Junior Auxiliary member Alicia Truesdale helps Joe Cook Elementary student Candice Billups, 8, feel as though she can better put herself in a disabled person's shoes Wednesday. By hindering her arm extension to do a simple task, such as put on shorts, Candice got a glimpse at how being a person with cerebral palsy would feel. Candice is the daughter of Connie Billups of Columbus. Photo by: Luisa Porter/Dispatch Staff
Junior Auxiliary member Becky Boyd, left, teaches Joe Cook Elementary students sign language during a program Wednesday that put students in a disabled person's shoes to better understand their struggle. Kejhi Rodriguez, 7, center, does the sign for "turtle" with his classmate Azariah Spencer, 7. Kejhi is the son of Tshanavia Halle, and Azariah is the daughter of Martha and Arthur Whitefield of Columbus.
Photo by: Luisa Porter/Dispatch Staff
Junior Auxiliary member Meryl Fisackerly, center, teaches Joe Cook Elementary student Ankeria Harkins, 7, right, how to write her name in Braille. Ankeria is the daughter of Ashaki Moody of Columbus.
Photo by: Luisa Porter/Dispatch Staff
October 13, 2016 10:56:28 AM
For two hours, second grade students at Joe Cook Elementary School got a glimpse of some of the everyday challenges people with disabilities face.
The "In My Shoes" event, which Columbus Junior Auxiliary members brought to the school Wednesday morning, teaches students about autism, cerebral palsy, Down syndrome, and hearing or vision impairment.
"We'll go into each classroom, teach them about each disability, read them a book, and then we do activities to show them what it's like to have that disability," Event Chair Martha Galloway said.
The activities varied for each disability. For hearing impairment, volunteers taught the students basic sign language. For blindness, students learned how to read Braille and used it to write their names.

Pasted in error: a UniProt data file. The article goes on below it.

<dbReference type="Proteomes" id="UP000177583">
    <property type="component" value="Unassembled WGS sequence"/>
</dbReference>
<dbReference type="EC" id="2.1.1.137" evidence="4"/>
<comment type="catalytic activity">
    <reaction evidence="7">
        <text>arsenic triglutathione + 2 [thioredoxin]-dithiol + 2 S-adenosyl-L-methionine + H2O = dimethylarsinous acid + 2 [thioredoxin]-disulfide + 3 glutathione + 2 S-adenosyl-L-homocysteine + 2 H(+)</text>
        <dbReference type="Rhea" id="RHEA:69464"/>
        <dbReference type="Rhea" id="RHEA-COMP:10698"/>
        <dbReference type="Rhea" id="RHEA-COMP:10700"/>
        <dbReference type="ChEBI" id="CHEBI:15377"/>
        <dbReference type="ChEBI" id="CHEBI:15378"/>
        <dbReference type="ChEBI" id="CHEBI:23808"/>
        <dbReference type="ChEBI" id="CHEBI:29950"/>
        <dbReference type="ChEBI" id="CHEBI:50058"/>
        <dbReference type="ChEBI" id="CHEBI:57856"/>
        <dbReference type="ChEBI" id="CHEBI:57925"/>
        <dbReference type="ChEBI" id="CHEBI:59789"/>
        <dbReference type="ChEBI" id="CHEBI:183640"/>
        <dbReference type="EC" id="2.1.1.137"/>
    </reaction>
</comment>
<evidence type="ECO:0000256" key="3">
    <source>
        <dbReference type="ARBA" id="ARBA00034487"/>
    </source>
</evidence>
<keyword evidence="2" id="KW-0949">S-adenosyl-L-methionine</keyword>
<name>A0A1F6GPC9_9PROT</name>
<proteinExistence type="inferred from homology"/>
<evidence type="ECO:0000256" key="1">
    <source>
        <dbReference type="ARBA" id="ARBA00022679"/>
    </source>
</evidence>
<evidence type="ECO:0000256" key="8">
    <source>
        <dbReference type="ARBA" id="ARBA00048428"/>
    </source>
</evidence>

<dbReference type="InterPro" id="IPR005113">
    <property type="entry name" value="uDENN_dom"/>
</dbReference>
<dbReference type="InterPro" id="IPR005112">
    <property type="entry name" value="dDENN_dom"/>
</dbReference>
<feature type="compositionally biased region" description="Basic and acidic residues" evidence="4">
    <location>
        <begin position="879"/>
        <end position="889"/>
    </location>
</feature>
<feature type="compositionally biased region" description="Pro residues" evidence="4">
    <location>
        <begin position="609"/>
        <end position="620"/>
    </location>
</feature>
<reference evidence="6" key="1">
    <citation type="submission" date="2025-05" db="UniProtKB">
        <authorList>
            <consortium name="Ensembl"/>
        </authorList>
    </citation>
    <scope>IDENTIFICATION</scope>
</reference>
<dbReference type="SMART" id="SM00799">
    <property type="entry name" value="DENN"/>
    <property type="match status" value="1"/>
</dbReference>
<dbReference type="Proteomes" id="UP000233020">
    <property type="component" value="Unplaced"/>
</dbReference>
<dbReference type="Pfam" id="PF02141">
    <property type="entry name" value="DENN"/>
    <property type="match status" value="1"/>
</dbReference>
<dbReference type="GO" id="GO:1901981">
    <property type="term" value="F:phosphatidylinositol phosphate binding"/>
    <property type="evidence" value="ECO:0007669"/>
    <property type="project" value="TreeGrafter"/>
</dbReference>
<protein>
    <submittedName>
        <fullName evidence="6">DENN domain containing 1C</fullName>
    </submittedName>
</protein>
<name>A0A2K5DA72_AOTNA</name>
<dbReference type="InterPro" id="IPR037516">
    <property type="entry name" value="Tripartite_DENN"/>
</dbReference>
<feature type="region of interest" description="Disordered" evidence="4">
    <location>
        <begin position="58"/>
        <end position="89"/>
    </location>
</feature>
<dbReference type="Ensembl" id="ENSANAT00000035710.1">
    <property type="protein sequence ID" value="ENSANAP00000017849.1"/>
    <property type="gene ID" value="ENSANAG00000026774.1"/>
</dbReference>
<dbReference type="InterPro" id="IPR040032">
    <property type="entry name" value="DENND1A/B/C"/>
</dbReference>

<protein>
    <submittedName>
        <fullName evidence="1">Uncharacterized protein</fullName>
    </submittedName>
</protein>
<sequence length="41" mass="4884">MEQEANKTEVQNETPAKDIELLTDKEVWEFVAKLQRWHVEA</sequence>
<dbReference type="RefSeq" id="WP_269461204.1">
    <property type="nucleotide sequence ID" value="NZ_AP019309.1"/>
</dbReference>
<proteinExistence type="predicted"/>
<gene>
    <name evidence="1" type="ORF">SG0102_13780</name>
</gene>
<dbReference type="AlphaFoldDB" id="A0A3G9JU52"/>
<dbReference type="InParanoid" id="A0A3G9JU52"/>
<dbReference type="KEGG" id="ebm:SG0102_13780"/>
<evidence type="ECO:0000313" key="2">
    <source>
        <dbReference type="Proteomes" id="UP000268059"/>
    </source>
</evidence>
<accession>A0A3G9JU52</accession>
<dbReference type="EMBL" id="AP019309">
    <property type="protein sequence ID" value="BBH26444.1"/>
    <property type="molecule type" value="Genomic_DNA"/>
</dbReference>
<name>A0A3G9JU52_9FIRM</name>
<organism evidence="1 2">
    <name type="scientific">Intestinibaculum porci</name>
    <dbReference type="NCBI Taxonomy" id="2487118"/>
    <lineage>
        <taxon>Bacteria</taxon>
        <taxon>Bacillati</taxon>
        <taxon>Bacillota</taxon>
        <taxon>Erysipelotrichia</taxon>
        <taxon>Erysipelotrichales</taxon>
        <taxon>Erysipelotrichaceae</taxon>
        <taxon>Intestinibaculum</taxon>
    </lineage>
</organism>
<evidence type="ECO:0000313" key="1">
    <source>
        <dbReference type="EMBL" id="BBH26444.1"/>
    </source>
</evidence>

In one of the more involved exercises, students learning about cerebral palsy attempted to put on a pair of shorts while using a harness that prevented them from using their arms' full range of motion.
The demonstration, as volunteer Alicia Truesdale told students, is to show what it's like to suffer with cerebral palsy. Cerebral palsy symptoms include, among others, weak or stiff muscles and difficulty moving or a lack of coordination.
Because of that, Truesdale explained to students, it can be hard for people with the condition to perform what would be a routine task to unaffected people. Some groups had it easier than others -- a few harnesses were shorter and more restrictive to show how cerebral palsy's severity varies.
As the lesson continued, students put a Velcro strap around the thumb, forefinger and middle finger of their non-dominant and attempted to color a picture. Truesdale said that exercise illustrated how difficult basic motor skills can be for people with cerebral palsy.
"Most of the time when we do this, if I ask what is a disability, the first thing they're going to say is blind people or deaf people," Truesdale said. "The one thing we try, especially with In My Shoes, is to show the different disabilities.
"It's really interesting for these children to really learn about how your muscles are affected and how each day it can be so difficult to put on your pants or to pick up a crayon and color like they do," she added.
Renee Price, a second grade teacher, said she believes In My Shoes teaches students an important lesson in empathy for people with disabilities.
"It makes them sensitive to other people's conditions," Price said.
Galloway said Junior Auxiliary holds In My Shoes twice a year--in the fall at Joe Cook Elementary and in the spring at New Hope Elementary. She said the program, which Junior Auxiliary has conducted for several years, is geared toward younger students to show them early that it's important to care for people who have disabilities.
"I think it's very important to be kind to all people and this show's that everybody's like us and just to show kindness to everyone," she said.
Alex Holloway was formerly a reporter with The Dispatch.
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